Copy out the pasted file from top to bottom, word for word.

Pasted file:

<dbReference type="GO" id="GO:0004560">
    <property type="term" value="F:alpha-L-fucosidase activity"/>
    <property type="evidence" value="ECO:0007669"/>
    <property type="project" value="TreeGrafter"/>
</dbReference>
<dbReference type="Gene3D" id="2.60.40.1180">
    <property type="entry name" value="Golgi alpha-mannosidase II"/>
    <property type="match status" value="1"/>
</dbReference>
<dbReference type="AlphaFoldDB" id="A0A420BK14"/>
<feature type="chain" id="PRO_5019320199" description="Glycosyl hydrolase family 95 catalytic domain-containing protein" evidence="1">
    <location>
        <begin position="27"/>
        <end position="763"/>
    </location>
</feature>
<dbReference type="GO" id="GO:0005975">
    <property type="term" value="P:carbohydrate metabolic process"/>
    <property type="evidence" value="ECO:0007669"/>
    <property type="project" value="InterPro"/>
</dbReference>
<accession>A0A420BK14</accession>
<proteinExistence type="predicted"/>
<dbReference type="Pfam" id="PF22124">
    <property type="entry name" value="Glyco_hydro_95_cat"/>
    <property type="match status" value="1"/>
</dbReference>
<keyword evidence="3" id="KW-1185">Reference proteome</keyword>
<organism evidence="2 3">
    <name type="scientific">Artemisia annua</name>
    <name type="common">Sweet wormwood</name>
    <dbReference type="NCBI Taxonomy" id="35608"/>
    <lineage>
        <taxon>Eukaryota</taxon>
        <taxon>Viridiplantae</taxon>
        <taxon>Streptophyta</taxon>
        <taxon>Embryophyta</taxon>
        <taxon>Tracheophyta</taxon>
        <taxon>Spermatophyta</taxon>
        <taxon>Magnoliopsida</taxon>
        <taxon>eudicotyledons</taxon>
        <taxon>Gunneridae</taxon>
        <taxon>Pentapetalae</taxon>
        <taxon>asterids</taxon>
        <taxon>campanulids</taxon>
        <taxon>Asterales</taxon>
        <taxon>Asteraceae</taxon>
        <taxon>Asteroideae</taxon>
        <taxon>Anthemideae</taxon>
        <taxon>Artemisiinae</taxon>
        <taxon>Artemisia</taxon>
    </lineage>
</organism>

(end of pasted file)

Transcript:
<dbReference type="GO" id="GO:0004560">
    <property type="term" value="F:alpha-L-fucosidase activity"/>
    <property type="evidence" value="ECO:0007669"/>
    <property type="project" value="TreeGrafter"/>
</dbReference>
<dbReference type="Gene3D" id="2.60.40.1180">
    <property type="entry name" value="Golgi alpha-mannosidase II"/>
    <property type="match status" value="1"/>
</dbReference>
<dbReference type="AlphaFoldDB" id="A0A420BK14"/>
<feature type="chain" id="PRO_5019320199" description="Glycosyl hydrolase family 95 catalytic domain-containing protein" evidence="1">
    <location>
        <begin position="27"/>
        <end position="763"/>
    </location>
</feature>
<dbReference type="GO" id="GO:0005975">
    <property type="term" value="P:carbohydrate metabolic process"/>
    <property type="evidence" value="ECO:0007669"/>
    <property type="project" value="InterPro"/>
</dbReference>
<accession>A0A420BK14</accession>
<proteinExistence type="predicted"/>
<dbReference type="Pfam" id="PF22124">
    <property type="entry name" value="Glyco_hydro_95_cat"/>
    <property type="match status" value="1"/>
</dbReference>
<keyword evidence="3" id="KW-1185">Reference proteome</keyword>
<organism evidence="2 3">
    <name type="scientific">Artemisia annua</name>
    <name type="common">Sweet wormwood</name>
    <dbReference type="NCBI Taxonomy" id="35608"/>
    <lineage>
        <taxon>Eukaryota</taxon>
        <taxon>Viridiplantae</taxon>
        <taxon>Streptophyta</taxon>
        <taxon>Embryophyta</taxon>
        <taxon>Tracheophyta</taxon>
        <taxon>Spermatophyta</taxon>
        <taxon>Magnoliopsida</taxon>
        <taxon>eudicotyledons</taxon>
        <taxon>Gunneridae</taxon>
        <taxon>Pentapetalae</taxon>
        <taxon>asterids</taxon>
        <taxon>campanulids</taxon>
        <taxon>Asterales</taxon>
        <taxon>Asteraceae</taxon>
        <taxon>Asteroideae</taxon>
        <taxon>Anthemideae</taxon>
        <taxon>Artemisiinae</taxon>
        <taxon>Artemisia</taxon>
    </lineage>
</organism>